How to visualise ideas


(drawn by team member) We humans acquire about 90% of all information through our eyes1. When processing the info, short and long term memories are being exchanged within our brains2. Since visual information is suitable for short-term memory, it is better to add a memorable picture for each slide rather than using bullet points. On the other hand, words are better for long-term memory, so cover that with your vocal presentation.

If you don't credit your pictures, you will be guilty of plagiarism. Though using your own pictures is a safe option, make sure to censor people's faces with an editing software to avoid privacy issues. Furthermore, place the outline/Q&A/summary/conclusion in an order so that you can see what section you will talk about next.


(drawn by team member) Slides are important in a presentation because by bringing both visual and auditory senses into play, you will be able to make the audience remember the content better3. If you use too many words with bullet points, they will be focused on "reading" rather than "listening" or "seeing." However, keywords are necessary with your visual aids. Though pictures can show an abstract image of the information, what it means may vary depending on the person seeing it. By adding simple words into the picture, the message will become much clearer4. To make them easy to see, set your image to the slide background and place the key words onto there. Make sure the words don't overlap with the objects, and that the color contrast is adequate.

 Just because something might be easy to see for you doesn't mean it is for everyone. Color blindness is not so uncommon-- 1 in 20 Japanese men have it, and 1 in 10 Japanese women carry the gene5. In the worst case scenario, the words and the background picture will appear the same color and be ineligible. To prevent that, make sure to research color blind friendly palettes or use a color contrast checker.


(drawn by team member) There is another element to slide creation-- "'form design"6. Simply put, it refers to fonts and palette templates that keep the slide theme consistent. Narrow down your slide image to one genre of pictures, one color palette and one font. The repetition will make your presentation more memorable, and prevent the overflow of information.

 Pictures have copyrights. To make things easier, check the license type from creative commons and indicate them in your slides. It is unattractive to have the information on the picture, so compile them into one "credits" slide with the snippet of the image, the author, the license, the URL, and any other necessary info. Shorten the URL with such services to make it easier to see.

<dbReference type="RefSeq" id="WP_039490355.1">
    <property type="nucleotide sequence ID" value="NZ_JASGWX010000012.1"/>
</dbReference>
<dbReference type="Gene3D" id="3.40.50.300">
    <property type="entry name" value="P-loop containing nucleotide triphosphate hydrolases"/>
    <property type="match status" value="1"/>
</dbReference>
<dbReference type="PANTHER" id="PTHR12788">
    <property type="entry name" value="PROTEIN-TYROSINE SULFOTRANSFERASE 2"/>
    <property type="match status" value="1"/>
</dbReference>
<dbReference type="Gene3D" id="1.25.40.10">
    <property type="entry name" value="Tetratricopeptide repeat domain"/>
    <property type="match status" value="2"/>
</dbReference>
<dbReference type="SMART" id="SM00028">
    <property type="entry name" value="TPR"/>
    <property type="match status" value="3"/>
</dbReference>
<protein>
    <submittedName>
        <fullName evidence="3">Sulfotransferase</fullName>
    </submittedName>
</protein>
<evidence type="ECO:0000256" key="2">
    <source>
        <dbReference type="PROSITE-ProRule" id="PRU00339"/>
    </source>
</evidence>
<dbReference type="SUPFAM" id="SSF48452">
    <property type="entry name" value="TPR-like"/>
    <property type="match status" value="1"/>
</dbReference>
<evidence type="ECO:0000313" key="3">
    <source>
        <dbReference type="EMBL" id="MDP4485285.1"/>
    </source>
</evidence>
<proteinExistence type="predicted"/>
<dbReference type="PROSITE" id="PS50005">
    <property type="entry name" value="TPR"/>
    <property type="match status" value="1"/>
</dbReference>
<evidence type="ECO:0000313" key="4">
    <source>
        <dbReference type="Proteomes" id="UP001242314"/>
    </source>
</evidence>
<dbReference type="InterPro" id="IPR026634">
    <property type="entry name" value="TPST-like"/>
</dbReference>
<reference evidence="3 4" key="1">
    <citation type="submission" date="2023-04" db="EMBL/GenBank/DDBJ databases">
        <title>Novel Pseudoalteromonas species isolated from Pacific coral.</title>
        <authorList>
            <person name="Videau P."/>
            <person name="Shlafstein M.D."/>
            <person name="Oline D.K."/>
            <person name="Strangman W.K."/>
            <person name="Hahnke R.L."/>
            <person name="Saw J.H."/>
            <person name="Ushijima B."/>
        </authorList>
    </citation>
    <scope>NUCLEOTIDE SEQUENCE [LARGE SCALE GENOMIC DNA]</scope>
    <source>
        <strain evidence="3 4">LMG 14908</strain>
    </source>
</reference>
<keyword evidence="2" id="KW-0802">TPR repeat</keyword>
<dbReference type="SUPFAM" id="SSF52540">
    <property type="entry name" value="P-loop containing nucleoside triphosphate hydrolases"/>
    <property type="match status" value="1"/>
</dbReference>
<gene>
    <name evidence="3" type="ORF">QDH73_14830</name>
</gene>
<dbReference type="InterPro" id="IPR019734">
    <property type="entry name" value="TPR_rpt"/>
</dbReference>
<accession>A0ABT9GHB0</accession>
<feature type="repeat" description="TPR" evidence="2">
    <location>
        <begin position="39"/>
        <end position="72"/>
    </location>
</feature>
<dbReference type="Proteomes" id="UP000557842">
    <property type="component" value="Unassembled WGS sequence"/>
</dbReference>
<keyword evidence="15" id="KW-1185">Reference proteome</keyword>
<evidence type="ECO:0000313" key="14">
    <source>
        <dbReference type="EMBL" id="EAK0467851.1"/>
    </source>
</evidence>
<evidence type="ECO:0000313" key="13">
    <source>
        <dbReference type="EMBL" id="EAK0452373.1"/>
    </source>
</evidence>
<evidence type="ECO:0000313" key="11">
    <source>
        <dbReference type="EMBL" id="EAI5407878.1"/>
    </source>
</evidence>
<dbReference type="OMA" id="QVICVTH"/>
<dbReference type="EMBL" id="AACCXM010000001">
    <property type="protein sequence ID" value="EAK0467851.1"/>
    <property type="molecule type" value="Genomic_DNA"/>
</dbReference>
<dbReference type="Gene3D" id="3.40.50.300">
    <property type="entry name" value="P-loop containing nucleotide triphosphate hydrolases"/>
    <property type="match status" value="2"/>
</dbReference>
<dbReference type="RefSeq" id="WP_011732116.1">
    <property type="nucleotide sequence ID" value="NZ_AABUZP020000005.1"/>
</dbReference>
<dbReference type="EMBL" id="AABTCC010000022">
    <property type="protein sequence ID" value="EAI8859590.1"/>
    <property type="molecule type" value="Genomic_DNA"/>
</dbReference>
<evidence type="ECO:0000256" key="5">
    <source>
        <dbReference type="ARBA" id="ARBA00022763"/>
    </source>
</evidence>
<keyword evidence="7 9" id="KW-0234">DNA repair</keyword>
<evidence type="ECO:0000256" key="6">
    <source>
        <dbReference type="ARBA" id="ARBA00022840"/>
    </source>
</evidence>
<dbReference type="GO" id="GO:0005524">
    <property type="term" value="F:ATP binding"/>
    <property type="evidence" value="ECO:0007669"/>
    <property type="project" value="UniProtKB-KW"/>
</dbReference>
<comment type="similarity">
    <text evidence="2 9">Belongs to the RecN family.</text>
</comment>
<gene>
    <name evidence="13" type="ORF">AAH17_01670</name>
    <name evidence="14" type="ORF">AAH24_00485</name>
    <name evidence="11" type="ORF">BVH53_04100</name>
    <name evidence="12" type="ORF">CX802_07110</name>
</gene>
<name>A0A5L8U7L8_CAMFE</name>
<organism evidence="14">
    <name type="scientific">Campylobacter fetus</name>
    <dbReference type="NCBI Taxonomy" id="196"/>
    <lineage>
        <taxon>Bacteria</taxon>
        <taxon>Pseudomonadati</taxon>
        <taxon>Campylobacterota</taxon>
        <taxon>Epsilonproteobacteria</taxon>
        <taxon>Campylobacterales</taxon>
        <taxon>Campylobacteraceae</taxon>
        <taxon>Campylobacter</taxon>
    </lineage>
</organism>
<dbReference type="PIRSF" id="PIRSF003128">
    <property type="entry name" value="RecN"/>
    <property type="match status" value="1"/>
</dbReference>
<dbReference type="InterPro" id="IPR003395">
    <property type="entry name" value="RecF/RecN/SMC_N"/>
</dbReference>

Make it simple

(drawn by team member) This applies to animation, transition, and text. The effects in your slides are there to help the audience understand better, so unnecessary outlines, shadows, lights, and 3D effects will only overload them with information. Also, serif fonts such as Mincho have tiny decorations on the tips of the letters and are hard to see. It is better to use sans serif fonts, though you can use serif if it is necessary for the theme of your presentation.

 As for the transitions, there are slide/swipe effects, right? As an example of a way to use those-- if you split the timeline across multiple slides, you can use that effect to show the flow of movement.

Final product

These are the slides for a book review presentation.
✔️ We put an image of a wall with a window since the word "window" is in the title of the book.
✔️For the slide about the author's career, we put a right to left swiping transition to show the passage of time.
✔️ We matched the image type and tried to apply the same color to all of the text.
✔️Always leave some space and don't cram list items as in references or photo credits into a single slide.
✔️Even if you are using royalty-free images, there needs to be the source and the license name.
✔️QR codes can be an alternative to shortened links for easier access to documents.